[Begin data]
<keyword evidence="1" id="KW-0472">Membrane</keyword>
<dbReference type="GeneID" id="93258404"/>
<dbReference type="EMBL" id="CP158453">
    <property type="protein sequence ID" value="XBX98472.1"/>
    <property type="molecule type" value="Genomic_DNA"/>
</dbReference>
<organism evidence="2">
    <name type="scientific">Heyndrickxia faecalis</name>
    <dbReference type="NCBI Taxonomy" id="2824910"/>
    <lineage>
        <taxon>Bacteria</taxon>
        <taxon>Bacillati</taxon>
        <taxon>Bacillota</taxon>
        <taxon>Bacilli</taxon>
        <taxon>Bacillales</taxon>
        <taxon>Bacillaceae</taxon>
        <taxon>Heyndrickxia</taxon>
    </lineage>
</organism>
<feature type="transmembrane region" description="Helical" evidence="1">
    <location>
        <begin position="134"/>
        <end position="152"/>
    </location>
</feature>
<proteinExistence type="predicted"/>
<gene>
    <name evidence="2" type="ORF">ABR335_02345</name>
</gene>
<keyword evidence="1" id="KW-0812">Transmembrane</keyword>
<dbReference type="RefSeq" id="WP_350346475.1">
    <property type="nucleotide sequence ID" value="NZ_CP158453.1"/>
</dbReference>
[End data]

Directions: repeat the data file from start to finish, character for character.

<keyword evidence="1" id="KW-0472">Membrane</keyword>
<dbReference type="GeneID" id="93258404"/>
<dbReference type="EMBL" id="CP158453">
    <property type="protein sequence ID" value="XBX98472.1"/>
    <property type="molecule type" value="Genomic_DNA"/>
</dbReference>
<organism evidence="2">
    <name type="scientific">Heyndrickxia faecalis</name>
    <dbReference type="NCBI Taxonomy" id="2824910"/>
    <lineage>
        <taxon>Bacteria</taxon>
        <taxon>Bacillati</taxon>
        <taxon>Bacillota</taxon>
        <taxon>Bacilli</taxon>
        <taxon>Bacillales</taxon>
        <taxon>Bacillaceae</taxon>
        <taxon>Heyndrickxia</taxon>
    </lineage>
</organism>
<feature type="transmembrane region" description="Helical" evidence="1">
    <location>
        <begin position="134"/>
        <end position="152"/>
    </location>
</feature>
<proteinExistence type="predicted"/>
<gene>
    <name evidence="2" type="ORF">ABR335_02345</name>
</gene>
<keyword evidence="1" id="KW-0812">Transmembrane</keyword>
<dbReference type="RefSeq" id="WP_350346475.1">
    <property type="nucleotide sequence ID" value="NZ_CP158453.1"/>
</dbReference>